This should definitely be on Top 250.
I really hate how underrated this film is, because I adore it!
So Dear To My Heart is an immensely charming live-action Dsiney film, but sadly it is overlooked. Same with Song of the South, and that was great too. I will say that asides from seeing it twice when I was 10, I didn't see this wonderful film til recently, and boy I am glad I did. It has a lot of charm, that makes it a genuine joy to watch. Considering that it was made in 1949, it looks beautiful, and I loved the animated sequences, especially with the scholarly owl. The songs are beautiful, from the stunning title song So Dear To My Heart, the charming Lavender Blue, the rousing Oodalay to the triumphant historical song with figures such as Christopher Colombus. The performances were great, with Bobby Driscoll very convincing as Jeremiah, and Beulah Bondi superb as his grandmother and Burl Ives appealing as Uncle Hiram. Danny, the neglected lamb was absolutely adorable, and Jeremiah was very loving towards him. The dialogue wasn't so bad either. So Dear to My Heart shouldn't be overlooked as a bittersweet kids film, instead it should be recognised as a charming film for the whole family, for that is exactly what it is. 10/10 Bethany Cox
Farm boy tries to turn black lamb into a champion.
Perhaps the least known of all Disney films, this forgotten classic is nonetheless one of the best, and was by the the most personal and revealing movie that Uncle Walt ever made. Americana is the correct term to describe this relaxed moral fable about a little boy (Bobby Driscoll) who longs to own a great race horse like Dan Patch but settles instead for a forlorn little lamb. The plot may sound like The Yearling, but nobody shoots the pet at the end, even if 'Danny' does do just as much damage to the farm. Beulah Bondi (John Ford's original choice for Maw in The Grapes of Wrath) is exquisite as Grandma (the boy is an orphan) and another Ford vet, Harry Carey, Sr., makes one of his final appearances as the judge of an animal show at the big fair. The movie, based on a Sterling North story, is anything but escapism. Underneath the 'ah shucks' atmosphere is a profound tale of growing up the hard way, and an attempt to maintain innocence when the world seems bent on destroying it. Terrific support from Burl Ives as a local folksinger. Several animated sequences introduce Professor Owl, a cartoon wise bird who would fitfully appear in Disney entertainment until replaced by Prof. Duck, Donald's uncle, in 1961. A heartwarming treat that inspired the Main Street, USA attraction in Disney parks.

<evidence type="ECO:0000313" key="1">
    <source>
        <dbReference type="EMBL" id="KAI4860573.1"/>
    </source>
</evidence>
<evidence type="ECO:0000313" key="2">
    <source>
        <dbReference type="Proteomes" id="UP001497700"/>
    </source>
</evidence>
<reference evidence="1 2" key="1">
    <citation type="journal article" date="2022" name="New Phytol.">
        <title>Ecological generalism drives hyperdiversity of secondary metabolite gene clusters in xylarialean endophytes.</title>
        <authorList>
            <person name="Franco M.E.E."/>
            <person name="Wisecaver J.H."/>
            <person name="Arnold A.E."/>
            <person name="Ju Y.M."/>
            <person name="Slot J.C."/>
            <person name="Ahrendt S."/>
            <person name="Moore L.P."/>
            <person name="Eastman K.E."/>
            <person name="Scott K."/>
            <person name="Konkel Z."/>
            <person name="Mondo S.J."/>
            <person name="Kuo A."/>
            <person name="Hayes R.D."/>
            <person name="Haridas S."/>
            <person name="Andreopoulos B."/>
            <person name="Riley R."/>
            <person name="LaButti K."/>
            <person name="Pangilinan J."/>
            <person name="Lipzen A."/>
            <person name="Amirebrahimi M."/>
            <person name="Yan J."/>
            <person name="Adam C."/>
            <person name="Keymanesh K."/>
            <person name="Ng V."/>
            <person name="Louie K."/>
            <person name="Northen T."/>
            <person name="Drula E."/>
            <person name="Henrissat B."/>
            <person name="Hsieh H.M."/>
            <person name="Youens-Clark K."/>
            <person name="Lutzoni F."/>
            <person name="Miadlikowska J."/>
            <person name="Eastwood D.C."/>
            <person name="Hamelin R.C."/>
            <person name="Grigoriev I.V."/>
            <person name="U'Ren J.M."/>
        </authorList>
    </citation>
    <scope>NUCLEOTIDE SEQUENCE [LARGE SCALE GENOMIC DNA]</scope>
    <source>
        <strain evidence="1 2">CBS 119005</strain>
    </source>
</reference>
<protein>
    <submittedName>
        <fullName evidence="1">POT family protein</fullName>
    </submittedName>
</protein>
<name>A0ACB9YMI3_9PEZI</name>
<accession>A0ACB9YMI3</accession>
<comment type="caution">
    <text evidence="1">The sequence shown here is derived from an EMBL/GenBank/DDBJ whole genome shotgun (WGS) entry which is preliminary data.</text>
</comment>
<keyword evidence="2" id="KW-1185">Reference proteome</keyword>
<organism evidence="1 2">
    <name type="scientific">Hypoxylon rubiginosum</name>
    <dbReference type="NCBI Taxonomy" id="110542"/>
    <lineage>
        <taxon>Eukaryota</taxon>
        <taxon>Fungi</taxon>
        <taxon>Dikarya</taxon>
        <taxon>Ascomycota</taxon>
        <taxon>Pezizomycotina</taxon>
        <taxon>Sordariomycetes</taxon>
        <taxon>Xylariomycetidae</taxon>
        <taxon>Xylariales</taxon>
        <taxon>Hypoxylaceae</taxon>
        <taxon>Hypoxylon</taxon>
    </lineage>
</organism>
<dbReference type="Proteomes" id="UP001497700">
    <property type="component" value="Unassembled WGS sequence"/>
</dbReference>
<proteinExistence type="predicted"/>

The Title is Just How I Feel
The title of this motion picture is just how I feel about it. It is "So Dear To My Heart". This film is easily my most-favorite motion picture. Some may feel the theme of "It's What You Do With What You Got" is out-dated or otherwise not applicable to current times. To me, nothing is further from the truth. The dream of a young man to achieve with what he is given, no matter the odds or the obstacles, is as current now as when this film was made or even from the year it is supposed to be from (1903). With the animated portions showing life's simple truths and how others in history have overcome long odds, the viewer can find room for its use in his/her own life. I feel that will always be true.
See Also
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📹 So Dear to My Heart full movie HD download 1948 - Beulah Bondi, Luana Patten, John Beal, Bob Haymes, Ken Carson, Spelman B. Collins, Burl Ives, Bobby Driscoll, Raymond Bond, Matt Willis, Walter Soderling, Harry Carey, The Rhythmaires - USA. 📀